Tag Archives: skull

Cleaning for Company

A few days ago my wife and I had a couple of friends from our church over for dinner. It just so happened that the day they were coming over was also the day I was off work, so I was stuck cleaning the house.

I vacuumed and straightened and did all the dishes that had been piling up in the sink.  I worked for a solid hour and a half so that our house would look better than it usually does for our guests.  In fact it looked so good I’m thinking we should have guests over more often, so the house might actually stay somewhere close to clean (Let’s not talk about all those rooms the guests will never see that got piled up with junk.

While I was cleaning it made me think about how we present ourselves to others.  I didn’t just clean.  I gave a lot of thought to what exactly I was comfortable with my guests seeing.

Should I leave the skull salt and pepper shaker holder on the table?  Should I hide the Stephen King short story anthologies? Would they be more impressed with my intellect if I left Jaques Derida’s Writing and Difference closer to the top of the bookshelf?

And while I was thinking on such things I was reminded of a recent post by Chuck Wendig in which he talked about the writer’s platform. Specifically he said,

[N]ow is a good time to slap a new coat of paint on who you want the world to see. Want to know a secret? This should be the best and most interesting face of who you already are. No ruse, no illusion.

In other words, don’t go out and buy a new house just because company is coming. Clean up the house you already have. Think about the things you want them to see, and the things you’d rather throw into that unused bedroom down the hall.  Maybe you’ll decide to leave some of the weirder stuff in plain view and let the chips fall where they may.  Maybe you’ll keep anything that might put people off well out of sight. The choice is up to you.

But remember, if you’re a writer you’re going to want your company to come back as often as possible.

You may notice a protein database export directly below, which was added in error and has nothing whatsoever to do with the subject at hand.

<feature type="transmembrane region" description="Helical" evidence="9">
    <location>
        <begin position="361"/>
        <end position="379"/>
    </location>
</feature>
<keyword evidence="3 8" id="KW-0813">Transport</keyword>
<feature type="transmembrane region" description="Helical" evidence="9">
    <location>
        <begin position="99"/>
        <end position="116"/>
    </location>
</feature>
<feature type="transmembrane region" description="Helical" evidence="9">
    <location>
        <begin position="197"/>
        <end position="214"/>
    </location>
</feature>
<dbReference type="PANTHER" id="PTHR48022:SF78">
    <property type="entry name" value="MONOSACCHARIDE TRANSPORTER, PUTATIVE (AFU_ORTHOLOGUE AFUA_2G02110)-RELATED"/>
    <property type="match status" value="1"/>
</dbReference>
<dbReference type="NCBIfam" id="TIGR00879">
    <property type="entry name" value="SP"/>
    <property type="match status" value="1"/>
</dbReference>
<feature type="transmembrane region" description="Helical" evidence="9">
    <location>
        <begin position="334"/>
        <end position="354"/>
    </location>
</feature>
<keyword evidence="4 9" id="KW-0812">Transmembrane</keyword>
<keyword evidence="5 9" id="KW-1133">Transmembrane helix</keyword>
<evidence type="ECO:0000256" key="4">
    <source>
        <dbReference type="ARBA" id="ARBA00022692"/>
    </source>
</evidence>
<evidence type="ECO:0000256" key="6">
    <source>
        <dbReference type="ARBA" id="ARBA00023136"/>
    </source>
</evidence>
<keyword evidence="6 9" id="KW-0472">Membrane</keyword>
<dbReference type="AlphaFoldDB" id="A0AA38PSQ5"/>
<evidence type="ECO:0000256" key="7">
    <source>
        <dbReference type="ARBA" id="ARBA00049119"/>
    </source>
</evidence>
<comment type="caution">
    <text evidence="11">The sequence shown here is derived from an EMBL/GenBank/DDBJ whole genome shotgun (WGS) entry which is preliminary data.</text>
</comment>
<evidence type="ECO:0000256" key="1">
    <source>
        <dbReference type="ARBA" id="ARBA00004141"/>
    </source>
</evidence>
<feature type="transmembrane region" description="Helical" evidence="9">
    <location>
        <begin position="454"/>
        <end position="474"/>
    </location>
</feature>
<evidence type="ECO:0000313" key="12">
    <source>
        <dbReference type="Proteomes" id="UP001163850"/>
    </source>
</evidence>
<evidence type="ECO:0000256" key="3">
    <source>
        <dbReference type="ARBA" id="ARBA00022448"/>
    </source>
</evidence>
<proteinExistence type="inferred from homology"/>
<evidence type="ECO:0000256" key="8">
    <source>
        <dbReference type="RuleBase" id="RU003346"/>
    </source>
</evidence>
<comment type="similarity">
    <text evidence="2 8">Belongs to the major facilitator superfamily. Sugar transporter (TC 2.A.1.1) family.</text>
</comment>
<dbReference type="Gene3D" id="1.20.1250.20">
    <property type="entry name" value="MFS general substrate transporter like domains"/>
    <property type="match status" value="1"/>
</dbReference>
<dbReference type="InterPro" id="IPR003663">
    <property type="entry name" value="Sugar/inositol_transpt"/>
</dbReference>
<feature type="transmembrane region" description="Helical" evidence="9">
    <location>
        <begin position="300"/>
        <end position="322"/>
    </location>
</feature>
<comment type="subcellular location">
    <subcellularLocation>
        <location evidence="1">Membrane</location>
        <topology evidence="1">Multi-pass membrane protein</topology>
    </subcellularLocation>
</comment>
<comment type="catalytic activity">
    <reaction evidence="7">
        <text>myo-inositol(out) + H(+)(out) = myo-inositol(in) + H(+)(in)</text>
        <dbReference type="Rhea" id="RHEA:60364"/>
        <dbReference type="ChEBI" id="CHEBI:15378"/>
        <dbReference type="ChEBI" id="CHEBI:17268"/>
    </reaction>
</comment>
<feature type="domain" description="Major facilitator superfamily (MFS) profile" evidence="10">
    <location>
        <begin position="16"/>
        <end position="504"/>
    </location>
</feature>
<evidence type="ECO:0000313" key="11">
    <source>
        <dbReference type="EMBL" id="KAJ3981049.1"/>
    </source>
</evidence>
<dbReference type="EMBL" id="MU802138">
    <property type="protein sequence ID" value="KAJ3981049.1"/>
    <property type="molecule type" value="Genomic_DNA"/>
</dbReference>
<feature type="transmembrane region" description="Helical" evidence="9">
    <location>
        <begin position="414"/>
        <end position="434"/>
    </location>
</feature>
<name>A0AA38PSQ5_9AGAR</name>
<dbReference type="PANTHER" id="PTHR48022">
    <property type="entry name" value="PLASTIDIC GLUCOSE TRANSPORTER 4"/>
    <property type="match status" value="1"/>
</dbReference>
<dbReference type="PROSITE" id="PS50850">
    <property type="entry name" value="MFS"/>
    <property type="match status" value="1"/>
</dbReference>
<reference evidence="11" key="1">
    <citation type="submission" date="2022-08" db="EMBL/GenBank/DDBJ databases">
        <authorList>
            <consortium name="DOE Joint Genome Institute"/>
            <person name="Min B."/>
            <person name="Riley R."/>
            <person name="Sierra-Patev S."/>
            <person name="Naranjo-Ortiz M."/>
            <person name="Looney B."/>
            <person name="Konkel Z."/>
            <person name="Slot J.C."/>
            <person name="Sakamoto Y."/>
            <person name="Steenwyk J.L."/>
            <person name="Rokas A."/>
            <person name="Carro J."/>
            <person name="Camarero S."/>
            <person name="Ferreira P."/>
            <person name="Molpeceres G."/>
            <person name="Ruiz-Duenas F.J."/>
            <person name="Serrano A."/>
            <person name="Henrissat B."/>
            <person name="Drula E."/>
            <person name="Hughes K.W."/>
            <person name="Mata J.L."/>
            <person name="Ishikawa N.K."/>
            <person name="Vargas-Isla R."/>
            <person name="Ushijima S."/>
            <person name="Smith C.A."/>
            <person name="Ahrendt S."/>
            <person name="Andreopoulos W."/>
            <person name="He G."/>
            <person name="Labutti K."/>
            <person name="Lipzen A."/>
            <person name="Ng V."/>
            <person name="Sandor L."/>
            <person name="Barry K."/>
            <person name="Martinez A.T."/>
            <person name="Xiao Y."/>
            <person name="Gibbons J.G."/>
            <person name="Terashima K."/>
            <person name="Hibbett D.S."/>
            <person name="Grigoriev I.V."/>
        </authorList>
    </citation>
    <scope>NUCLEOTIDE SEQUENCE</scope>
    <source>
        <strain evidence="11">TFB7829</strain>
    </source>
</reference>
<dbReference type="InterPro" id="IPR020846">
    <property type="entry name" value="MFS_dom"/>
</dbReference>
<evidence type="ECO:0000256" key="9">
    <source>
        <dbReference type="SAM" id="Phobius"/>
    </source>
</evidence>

Addendum: My friends totally dug the skull salt and pepper shaker holder. Goes to show you, it pays not to put too fine a polish on your “image.”

Serious Shakers

I was at the flea market last weekend and I saw this beautiful piece of work. It came with a card that read, “Add charm and delight to your home with this timeless keepsake. This collectible reminds us that imagination is limitless and dreams are forever.”

I’m not really sure I want these kinds of dreams to be forever. I am pretty sure these are the kinds of dreams that I would hope would end eventually.
The card further went on to assure me that my skull shaped salt and pepper shaker holder “was individually hand crafted by professional artists to present life like character.”
I wonder what it must be like to be one of those artists. Imagine this: You’re at a party. Someone comes up and asks, “So what do you do in life?”
You puff your chest out and proclaim, “I’m a professional artist!”
“Really? What kind of art do you do?”
How do you answer that question? Is the timeless “I hand paint life-like skull shaped salt and pepper shaker holders,” line really going to get you very far in the dating scene, or for that matter any scene? I think not.
The same card further assured me that this skull was one of a limited edition of 5000 pieces, which makes me sad for the “professional artists” who are out of a job now that this limited edition run is over with. With this shaky economy, we cannot stand for such things. Which is why I bought one. Because I refuse to stand by and let “professional artists” starve in the midst of this recession.
(Also because it’s freakin’ awesome.)